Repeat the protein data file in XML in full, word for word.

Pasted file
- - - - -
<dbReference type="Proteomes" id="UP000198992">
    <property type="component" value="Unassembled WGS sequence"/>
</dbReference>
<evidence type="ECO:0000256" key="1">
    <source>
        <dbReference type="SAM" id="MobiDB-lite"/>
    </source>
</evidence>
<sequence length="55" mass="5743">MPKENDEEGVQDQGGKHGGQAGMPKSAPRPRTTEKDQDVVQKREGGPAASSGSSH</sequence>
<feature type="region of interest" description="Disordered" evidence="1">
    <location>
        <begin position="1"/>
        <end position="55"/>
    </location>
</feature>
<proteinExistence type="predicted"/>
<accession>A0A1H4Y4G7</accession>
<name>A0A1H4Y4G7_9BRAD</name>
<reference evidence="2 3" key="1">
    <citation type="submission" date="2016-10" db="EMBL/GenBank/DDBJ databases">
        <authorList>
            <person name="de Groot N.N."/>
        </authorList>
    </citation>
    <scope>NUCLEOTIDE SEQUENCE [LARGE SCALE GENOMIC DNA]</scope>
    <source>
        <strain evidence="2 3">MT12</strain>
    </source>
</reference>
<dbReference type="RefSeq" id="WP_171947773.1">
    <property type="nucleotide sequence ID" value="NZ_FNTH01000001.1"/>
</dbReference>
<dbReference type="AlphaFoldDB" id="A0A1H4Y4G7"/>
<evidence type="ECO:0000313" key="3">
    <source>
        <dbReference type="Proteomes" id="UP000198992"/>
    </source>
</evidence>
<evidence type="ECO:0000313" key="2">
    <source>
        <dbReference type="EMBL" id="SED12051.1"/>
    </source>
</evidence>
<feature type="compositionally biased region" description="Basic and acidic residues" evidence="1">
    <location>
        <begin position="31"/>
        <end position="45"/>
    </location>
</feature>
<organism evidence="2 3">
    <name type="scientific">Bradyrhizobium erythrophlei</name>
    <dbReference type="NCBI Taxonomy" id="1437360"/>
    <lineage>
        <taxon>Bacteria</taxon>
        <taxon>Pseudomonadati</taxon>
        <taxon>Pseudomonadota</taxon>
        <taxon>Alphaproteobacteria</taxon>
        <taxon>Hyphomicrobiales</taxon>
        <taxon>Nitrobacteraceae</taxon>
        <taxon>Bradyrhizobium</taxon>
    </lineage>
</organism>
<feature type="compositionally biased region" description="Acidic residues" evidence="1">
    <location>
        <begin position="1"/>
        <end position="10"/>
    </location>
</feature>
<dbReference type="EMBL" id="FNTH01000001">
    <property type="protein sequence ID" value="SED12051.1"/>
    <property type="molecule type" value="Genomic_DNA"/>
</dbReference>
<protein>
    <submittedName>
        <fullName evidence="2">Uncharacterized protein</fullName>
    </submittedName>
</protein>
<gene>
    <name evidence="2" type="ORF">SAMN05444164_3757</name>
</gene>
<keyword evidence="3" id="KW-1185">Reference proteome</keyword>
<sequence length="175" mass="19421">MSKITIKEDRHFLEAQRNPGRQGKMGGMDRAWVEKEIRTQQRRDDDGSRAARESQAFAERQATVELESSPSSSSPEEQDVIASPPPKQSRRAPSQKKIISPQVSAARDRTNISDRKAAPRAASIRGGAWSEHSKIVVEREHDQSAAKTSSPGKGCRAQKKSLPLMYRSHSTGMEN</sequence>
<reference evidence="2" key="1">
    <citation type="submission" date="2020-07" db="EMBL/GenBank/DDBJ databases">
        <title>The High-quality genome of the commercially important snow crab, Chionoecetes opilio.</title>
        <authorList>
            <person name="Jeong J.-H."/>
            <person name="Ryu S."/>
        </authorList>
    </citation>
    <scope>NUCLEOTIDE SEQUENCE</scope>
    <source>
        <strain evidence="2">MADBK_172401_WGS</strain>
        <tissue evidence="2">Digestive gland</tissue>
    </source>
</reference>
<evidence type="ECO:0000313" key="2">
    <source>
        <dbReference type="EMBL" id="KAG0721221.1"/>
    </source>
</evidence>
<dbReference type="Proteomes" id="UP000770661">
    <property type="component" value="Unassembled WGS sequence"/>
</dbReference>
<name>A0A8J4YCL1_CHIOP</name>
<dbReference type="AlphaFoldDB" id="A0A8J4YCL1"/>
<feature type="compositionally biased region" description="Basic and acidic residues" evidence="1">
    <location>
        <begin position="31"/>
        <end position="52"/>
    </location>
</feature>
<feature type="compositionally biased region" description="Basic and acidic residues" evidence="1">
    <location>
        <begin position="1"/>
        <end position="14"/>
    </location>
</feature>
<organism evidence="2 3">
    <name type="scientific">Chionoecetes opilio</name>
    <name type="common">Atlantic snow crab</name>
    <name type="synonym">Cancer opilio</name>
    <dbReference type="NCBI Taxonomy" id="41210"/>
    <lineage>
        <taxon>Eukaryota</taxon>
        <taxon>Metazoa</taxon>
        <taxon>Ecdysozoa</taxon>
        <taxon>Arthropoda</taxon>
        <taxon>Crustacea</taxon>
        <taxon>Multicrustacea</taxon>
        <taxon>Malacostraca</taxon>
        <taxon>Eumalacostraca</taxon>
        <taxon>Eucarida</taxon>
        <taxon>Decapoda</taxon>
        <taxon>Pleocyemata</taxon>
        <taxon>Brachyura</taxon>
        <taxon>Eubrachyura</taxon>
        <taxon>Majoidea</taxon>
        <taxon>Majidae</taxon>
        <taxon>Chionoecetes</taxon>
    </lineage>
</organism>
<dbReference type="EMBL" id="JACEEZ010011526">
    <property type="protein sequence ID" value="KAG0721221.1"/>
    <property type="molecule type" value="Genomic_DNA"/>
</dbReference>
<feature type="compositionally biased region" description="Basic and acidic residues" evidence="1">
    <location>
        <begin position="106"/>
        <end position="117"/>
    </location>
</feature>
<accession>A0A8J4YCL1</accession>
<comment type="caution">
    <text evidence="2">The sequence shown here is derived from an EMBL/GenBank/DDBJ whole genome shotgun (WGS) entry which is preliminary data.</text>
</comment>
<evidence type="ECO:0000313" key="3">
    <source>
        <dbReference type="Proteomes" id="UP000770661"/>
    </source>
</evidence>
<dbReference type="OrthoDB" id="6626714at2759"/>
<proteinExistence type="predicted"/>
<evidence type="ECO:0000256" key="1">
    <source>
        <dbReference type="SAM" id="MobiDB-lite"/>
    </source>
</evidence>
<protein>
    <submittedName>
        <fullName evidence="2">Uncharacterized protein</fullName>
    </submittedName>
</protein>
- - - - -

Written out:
<dbReference type="Proteomes" id="UP000198992">
    <property type="component" value="Unassembled WGS sequence"/>
</dbReference>
<evidence type="ECO:0000256" key="1">
    <source>
        <dbReference type="SAM" id="MobiDB-lite"/>
    </source>
</evidence>
<sequence length="55" mass="5743">MPKENDEEGVQDQGGKHGGQAGMPKSAPRPRTTEKDQDVVQKREGGPAASSGSSH</sequence>
<feature type="region of interest" description="Disordered" evidence="1">
    <location>
        <begin position="1"/>
        <end position="55"/>
    </location>
</feature>
<proteinExistence type="predicted"/>
<accession>A0A1H4Y4G7</accession>
<name>A0A1H4Y4G7_9BRAD</name>
<reference evidence="2 3" key="1">
    <citation type="submission" date="2016-10" db="EMBL/GenBank/DDBJ databases">
        <authorList>
            <person name="de Groot N.N."/>
        </authorList>
    </citation>
    <scope>NUCLEOTIDE SEQUENCE [LARGE SCALE GENOMIC DNA]</scope>
    <source>
        <strain evidence="2 3">MT12</strain>
    </source>
</reference>
<dbReference type="RefSeq" id="WP_171947773.1">
    <property type="nucleotide sequence ID" value="NZ_FNTH01000001.1"/>
</dbReference>
<dbReference type="AlphaFoldDB" id="A0A1H4Y4G7"/>
<evidence type="ECO:0000313" key="3">
    <source>
        <dbReference type="Proteomes" id="UP000198992"/>
    </source>
</evidence>
<evidence type="ECO:0000313" key="2">
    <source>
        <dbReference type="EMBL" id="SED12051.1"/>
    </source>
</evidence>
<feature type="compositionally biased region" description="Basic and acidic residues" evidence="1">
    <location>
        <begin position="31"/>
        <end position="45"/>
    </location>
</feature>
<organism evidence="2 3">
    <name type="scientific">Bradyrhizobium erythrophlei</name>
    <dbReference type="NCBI Taxonomy" id="1437360"/>
    <lineage>
        <taxon>Bacteria</taxon>
        <taxon>Pseudomonadati</taxon>
        <taxon>Pseudomonadota</taxon>
        <taxon>Alphaproteobacteria</taxon>
        <taxon>Hyphomicrobiales</taxon>
        <taxon>Nitrobacteraceae</taxon>
        <taxon>Bradyrhizobium</taxon>
    </lineage>
</organism>
<feature type="compositionally biased region" description="Acidic residues" evidence="1">
    <location>
        <begin position="1"/>
        <end position="10"/>
    </location>
</feature>
<dbReference type="EMBL" id="FNTH01000001">
    <property type="protein sequence ID" value="SED12051.1"/>
    <property type="molecule type" value="Genomic_DNA"/>
</dbReference>
<protein>
    <submittedName>
        <fullName evidence="2">Uncharacterized protein</fullName>
    </submittedName>
</protein>
<gene>
    <name evidence="2" type="ORF">SAMN05444164_3757</name>
</gene>
<keyword evidence="3" id="KW-1185">Reference proteome</keyword>
<sequence length="175" mass="19421">MSKITIKEDRHFLEAQRNPGRQGKMGGMDRAWVEKEIRTQQRRDDDGSRAARESQAFAERQATVELESSPSSSSPEEQDVIASPPPKQSRRAPSQKKIISPQVSAARDRTNISDRKAAPRAASIRGGAWSEHSKIVVEREHDQSAAKTSSPGKGCRAQKKSLPLMYRSHSTGMEN</sequence>
<reference evidence="2" key="1">
    <citation type="submission" date="2020-07" db="EMBL/GenBank/DDBJ databases">
        <title>The High-quality genome of the commercially important snow crab, Chionoecetes opilio.</title>
        <authorList>
            <person name="Jeong J.-H."/>
            <person name="Ryu S."/>
        </authorList>
    </citation>
    <scope>NUCLEOTIDE SEQUENCE</scope>
    <source>
        <strain evidence="2">MADBK_172401_WGS</strain>
        <tissue evidence="2">Digestive gland</tissue>
    </source>
</reference>
<evidence type="ECO:0000313" key="2">
    <source>
        <dbReference type="EMBL" id="KAG0721221.1"/>
    </source>
</evidence>
<dbReference type="Proteomes" id="UP000770661">
    <property type="component" value="Unassembled WGS sequence"/>
</dbReference>
<name>A0A8J4YCL1_CHIOP</name>
<dbReference type="AlphaFoldDB" id="A0A8J4YCL1"/>
<feature type="compositionally biased region" description="Basic and acidic residues" evidence="1">
    <location>
        <begin position="31"/>
        <end position="52"/>
    </location>
</feature>
<feature type="compositionally biased region" description="Basic and acidic residues" evidence="1">
    <location>
        <begin position="1"/>
        <end position="14"/>
    </location>
</feature>
<organism evidence="2 3">
    <name type="scientific">Chionoecetes opilio</name>
    <name type="common">Atlantic snow crab</name>
    <name type="synonym">Cancer opilio</name>
    <dbReference type="NCBI Taxonomy" id="41210"/>
    <lineage>
        <taxon>Eukaryota</taxon>
        <taxon>Metazoa</taxon>
        <taxon>Ecdysozoa</taxon>
        <taxon>Arthropoda</taxon>
        <taxon>Crustacea</taxon>
        <taxon>Multicrustacea</taxon>
        <taxon>Malacostraca</taxon>
        <taxon>Eumalacostraca</taxon>
        <taxon>Eucarida</taxon>
        <taxon>Decapoda</taxon>
        <taxon>Pleocyemata</taxon>
        <taxon>Brachyura</taxon>
        <taxon>Eubrachyura</taxon>
        <taxon>Majoidea</taxon>
        <taxon>Majidae</taxon>
        <taxon>Chionoecetes</taxon>
    </lineage>
</organism>
<dbReference type="EMBL" id="JACEEZ010011526">
    <property type="protein sequence ID" value="KAG0721221.1"/>
    <property type="molecule type" value="Genomic_DNA"/>
</dbReference>
<feature type="compositionally biased region" description="Basic and acidic residues" evidence="1">
    <location>
        <begin position="106"/>
        <end position="117"/>
    </location>
</feature>
<accession>A0A8J4YCL1</accession>
<comment type="caution">
    <text evidence="2">The sequence shown here is derived from an EMBL/GenBank/DDBJ whole genome shotgun (WGS) entry which is preliminary data.</text>
</comment>
<evidence type="ECO:0000313" key="3">
    <source>
        <dbReference type="Proteomes" id="UP000770661"/>
    </source>
</evidence>
<dbReference type="OrthoDB" id="6626714at2759"/>
<proteinExistence type="predicted"/>
<evidence type="ECO:0000256" key="1">
    <source>
        <dbReference type="SAM" id="MobiDB-lite"/>
    </source>
</evidence>
<protein>
    <submittedName>
        <fullName evidence="2">Uncharacterized protein</fullName>
    </submittedName>
</protein>